KUALA LUMPUR: RAM Ratings said that there was no immediate rating impact from Permodalan Nasional Bhd’s (PNB) recent conditional offer for the remaining shares of SP SETIA BHD [] (SP Setia) that it does not already own.

SP Setia’s RM500 million Redeemable Serial Bonds are currently rated AA3/P1 by RAM Ratings with a stable outlook.

In a statement Friday, Oct 14, RAM Ratings’ head of real estate and CONSTRUCTION [] ratings Shahina Azura Halip said any rating action at this juncture would be premature.

“Should PNB continue to leave the strategic planning and daily operations in the capable hands of SP Setia’s present management, the Group’s strategic lineage may pave the way for additional business opportunities through PNB’s vast land bank, or put it in the running for more attractive government projects.

“This would be a positive for the group,” she said.

However, Shahina cautioned that nn the other hand, SP Setia’s longer term business profile may face negative implications if Tan Sri Liew Kee Sin decides to sell his entire stake or if PNB’s involvement and control over the Group extends beyond board representation, thus inhibiting the agility of the management team.

A strong management team was a major factor supporting SP Setia’s AA3 rating, she said.

On Sept 28, 2011, PNB offered to pay cash for the SP Setia’s shares at RM3.90 apiece and warrants at 91 sen per unit.

This had followed PNB’s (and parties acting in concert with it) earlier acquisition of 3.07 million shares from the open market, thereby raising their collective stake to 33.2% and triggering the general offer.

On Oct 10, 2011, PNB and SP Setia made a joint announcement whereby the former stated that it intended to maintain SP Setia’s listing and would restrict its involvement in the Group to only board representation.

PNB’s offer document and SP Setia’s independent advice circular to its shareholders are expected to be released next week.

RAM Ratings said it had initiated the annual rating review on the group, and would make the appropriate rating announcement in due course.(


The FBM KLCI slipped on Friday, Oct 14 after three continuous days of gains, as external factors began to weigh on investor sentiment.

Meanwhile, Eng Teknologi Holdings Bhd shares continued to slide after company said its FY11 revenue would be negatively impacted by the floods in Thailand.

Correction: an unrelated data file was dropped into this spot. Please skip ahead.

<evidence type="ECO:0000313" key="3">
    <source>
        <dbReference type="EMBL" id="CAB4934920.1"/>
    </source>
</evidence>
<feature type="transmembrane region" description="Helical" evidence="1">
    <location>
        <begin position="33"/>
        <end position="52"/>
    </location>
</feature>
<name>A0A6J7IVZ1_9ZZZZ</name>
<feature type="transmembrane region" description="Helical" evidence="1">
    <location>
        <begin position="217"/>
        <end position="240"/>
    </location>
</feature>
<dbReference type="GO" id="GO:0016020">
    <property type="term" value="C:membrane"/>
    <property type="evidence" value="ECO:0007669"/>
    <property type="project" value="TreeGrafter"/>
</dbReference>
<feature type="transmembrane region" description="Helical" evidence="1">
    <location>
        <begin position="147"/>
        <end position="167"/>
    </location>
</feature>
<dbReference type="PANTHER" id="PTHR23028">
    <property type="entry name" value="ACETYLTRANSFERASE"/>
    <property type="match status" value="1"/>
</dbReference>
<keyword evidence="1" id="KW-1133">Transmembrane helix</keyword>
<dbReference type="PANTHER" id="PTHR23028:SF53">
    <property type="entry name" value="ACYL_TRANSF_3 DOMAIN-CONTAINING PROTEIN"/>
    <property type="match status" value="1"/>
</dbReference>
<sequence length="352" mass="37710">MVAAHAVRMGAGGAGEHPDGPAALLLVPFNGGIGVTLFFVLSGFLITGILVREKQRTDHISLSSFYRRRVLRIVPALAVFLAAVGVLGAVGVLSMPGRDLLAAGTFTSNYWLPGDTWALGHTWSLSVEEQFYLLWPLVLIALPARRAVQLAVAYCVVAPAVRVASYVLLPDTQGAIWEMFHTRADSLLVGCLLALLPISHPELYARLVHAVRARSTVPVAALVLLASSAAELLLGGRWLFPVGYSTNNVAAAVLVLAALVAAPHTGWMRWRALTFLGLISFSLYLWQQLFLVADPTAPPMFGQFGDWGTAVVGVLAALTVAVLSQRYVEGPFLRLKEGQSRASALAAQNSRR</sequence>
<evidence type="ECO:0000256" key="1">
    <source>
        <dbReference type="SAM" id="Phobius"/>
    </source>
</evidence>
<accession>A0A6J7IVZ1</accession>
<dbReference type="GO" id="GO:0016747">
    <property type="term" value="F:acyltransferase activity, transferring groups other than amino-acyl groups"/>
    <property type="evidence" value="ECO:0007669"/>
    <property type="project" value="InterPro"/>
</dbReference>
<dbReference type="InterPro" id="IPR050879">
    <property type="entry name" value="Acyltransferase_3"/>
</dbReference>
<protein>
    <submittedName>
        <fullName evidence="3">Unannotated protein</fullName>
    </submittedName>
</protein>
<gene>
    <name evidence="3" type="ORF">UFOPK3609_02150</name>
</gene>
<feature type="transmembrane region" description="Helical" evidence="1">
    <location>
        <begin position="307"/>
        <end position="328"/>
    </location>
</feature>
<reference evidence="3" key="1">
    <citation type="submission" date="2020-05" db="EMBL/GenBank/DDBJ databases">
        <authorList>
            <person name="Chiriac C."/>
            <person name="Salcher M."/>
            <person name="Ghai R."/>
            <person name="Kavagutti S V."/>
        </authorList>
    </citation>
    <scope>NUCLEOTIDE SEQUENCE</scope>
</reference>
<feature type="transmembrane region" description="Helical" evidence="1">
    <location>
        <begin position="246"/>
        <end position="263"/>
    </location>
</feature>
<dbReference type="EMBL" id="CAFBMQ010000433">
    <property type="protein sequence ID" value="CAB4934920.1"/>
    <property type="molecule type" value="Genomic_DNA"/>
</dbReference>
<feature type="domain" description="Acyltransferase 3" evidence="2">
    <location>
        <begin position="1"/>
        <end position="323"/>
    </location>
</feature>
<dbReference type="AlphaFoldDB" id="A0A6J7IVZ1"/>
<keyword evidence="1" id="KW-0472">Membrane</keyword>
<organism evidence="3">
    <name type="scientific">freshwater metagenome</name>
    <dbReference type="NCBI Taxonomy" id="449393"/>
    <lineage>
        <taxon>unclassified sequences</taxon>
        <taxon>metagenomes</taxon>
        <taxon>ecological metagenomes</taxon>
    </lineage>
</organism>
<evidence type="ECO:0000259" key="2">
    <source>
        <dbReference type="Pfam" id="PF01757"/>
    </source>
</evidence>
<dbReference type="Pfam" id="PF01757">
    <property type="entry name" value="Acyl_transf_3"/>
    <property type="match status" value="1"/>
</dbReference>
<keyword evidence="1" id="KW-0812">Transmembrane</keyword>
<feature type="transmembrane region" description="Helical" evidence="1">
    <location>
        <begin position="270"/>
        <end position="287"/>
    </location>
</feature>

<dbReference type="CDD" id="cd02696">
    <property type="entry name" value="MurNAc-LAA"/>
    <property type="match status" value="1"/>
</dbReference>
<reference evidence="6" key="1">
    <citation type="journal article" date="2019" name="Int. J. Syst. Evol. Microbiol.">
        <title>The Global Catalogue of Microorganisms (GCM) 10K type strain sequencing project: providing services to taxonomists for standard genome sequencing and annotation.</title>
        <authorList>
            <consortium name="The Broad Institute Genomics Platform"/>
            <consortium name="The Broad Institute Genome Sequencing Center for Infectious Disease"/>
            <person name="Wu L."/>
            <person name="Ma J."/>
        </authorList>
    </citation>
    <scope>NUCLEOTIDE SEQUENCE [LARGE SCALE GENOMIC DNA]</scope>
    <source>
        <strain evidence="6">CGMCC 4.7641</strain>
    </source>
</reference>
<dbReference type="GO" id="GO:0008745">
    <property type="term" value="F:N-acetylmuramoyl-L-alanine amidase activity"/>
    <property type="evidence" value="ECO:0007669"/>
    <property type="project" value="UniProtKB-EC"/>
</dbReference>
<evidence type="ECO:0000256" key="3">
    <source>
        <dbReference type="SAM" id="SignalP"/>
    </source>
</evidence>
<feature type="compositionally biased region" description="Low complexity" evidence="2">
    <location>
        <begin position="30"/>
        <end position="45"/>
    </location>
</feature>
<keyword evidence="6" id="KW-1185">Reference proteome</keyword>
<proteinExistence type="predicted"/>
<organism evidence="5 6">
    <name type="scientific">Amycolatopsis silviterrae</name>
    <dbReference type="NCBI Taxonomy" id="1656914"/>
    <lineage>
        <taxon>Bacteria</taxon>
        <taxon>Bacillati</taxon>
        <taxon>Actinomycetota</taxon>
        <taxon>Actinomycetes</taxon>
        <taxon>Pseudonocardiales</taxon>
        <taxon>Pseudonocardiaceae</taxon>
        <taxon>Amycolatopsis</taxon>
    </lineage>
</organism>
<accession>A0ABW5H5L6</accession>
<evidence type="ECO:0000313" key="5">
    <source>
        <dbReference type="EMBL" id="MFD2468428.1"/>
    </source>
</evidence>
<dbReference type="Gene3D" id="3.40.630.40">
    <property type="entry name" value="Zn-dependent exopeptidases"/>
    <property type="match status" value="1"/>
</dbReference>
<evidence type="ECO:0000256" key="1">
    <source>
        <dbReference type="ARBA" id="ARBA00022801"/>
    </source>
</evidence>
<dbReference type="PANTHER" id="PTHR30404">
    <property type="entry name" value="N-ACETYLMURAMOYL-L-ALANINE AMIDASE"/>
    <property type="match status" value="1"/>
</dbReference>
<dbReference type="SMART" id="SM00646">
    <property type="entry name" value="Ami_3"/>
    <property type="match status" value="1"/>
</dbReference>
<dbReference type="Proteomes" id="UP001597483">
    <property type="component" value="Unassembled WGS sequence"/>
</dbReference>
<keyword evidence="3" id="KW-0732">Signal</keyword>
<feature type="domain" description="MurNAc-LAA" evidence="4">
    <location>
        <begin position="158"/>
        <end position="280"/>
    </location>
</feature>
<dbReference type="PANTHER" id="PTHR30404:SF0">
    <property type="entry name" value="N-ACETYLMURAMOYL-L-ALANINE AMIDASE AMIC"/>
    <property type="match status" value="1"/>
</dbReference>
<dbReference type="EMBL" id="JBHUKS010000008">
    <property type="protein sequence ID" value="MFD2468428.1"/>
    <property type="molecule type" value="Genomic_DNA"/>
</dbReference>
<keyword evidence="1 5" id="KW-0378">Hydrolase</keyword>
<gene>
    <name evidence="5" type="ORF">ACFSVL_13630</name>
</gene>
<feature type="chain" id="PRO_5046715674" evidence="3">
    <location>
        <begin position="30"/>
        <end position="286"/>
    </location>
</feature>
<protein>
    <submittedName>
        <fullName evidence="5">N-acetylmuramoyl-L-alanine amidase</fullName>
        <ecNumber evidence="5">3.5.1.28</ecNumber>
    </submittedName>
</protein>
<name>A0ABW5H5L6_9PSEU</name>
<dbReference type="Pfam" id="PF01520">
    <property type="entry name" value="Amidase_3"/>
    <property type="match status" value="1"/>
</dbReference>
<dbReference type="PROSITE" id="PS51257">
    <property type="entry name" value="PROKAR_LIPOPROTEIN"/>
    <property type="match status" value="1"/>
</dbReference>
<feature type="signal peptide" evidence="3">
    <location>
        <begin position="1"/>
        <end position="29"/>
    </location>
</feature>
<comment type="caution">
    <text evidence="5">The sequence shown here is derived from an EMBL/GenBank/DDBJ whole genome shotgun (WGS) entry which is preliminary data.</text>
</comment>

Asian shares inched down on Friday, tracking New York and European shares lower as weak Chinese trade data raised concerns about the global economy, while the euro eased after another sovereign debt ratings downgrade, according to Reuters.

The FBM KLCI slipped 2.61 points to 1,442.26 at 10am.

Losers beat gainers by 257 to 146, while 170 counters traded unchanged. Volume was 259.77 million shares valued at RM215.35 million.

At the regional markets, Japan’s Nikkei 225 fell 0.53% to 8,776.25, Hong Kong’s Hang Seng Index lost 0.86% to 18,597.01, Taiwan’s Taiex fell 0.55% to 7,387.68, South Korea’s Kospi was down 0.31% to 1,817.48 and the Shanghai Composite Index shed 0.26% to 2,432.44 while Singapore’s Straits Times Index edged up 0.53% to 2,748.58.

BIMB Securities Research in a note Oct 14 said despite an all round decline in major bourses around the globe, recent chaotic sentiments may have finally eased.

It said yesterday’s easing of most equity markets were nothing more than bouts of profit taking after an impressive run-up.

The DJI Average was off a mere 40 points more from a lacklustre earnings report by JP Morgan, it said.

Regionally, Asian bourses were mostly up buoyed by China’s more proactive move to buy up its banking shares, said the research house.

“The cumulative effects especially a clearer picture from the Euro zone had also propped up the local bourse by an impressive 16 points edging ever closer to the 1,450 level.

“Today, we would expect the market to consolidate with the immediate support at the 1,440 mark,” it said.

On Bursa Malaysia, Eng Teknologi slumped 17 sen to RM1.83 after the company said its revenue for FY11 would be negatively impacted by the Thailand floods that have caused it to halt operations there.

Other losers included GAB and MISC that fell 14 sen each to RM10.40 and RM6.27, Sunchirin 13 sen to RM1.32, Parkson 11 sen to RM5.49, CIMB 10 sen to RM7.30, Genting Malaysia nine sen to RM3.69, Carlsberg eight sen to RM6.80 and Kretam down six sen to RM1.95.

Gainers included KLK, Panasonic, F&N, Petronas Dagangan, HLFG, BAT, Hong Leong Bank, Jerneh and YTL Land.

The actives included YTL Land, OSK, UOA Development, RedTone, Green Packet, Takaso and KUB.(


HONG KONG: Asian shares began Monday on a high after France and Germany said they had agreed a plan to support Europe's banks, while US jobs data also provided some lift.

However, dealers remained cautious after Wall Street finished last week with a loss and Fitch downgraded the debt ratings of Italy and Spain.

Hong Kong gained 0.66 per cent in the first few minutes, Sydney gained 1.20 per cent, Seoul was 1.10 per cent higher and Shanghai, which was closed last week for the Golden Week holiday, was 0.16 per cent up.

Tokyo and Taipei were closed for public holidays.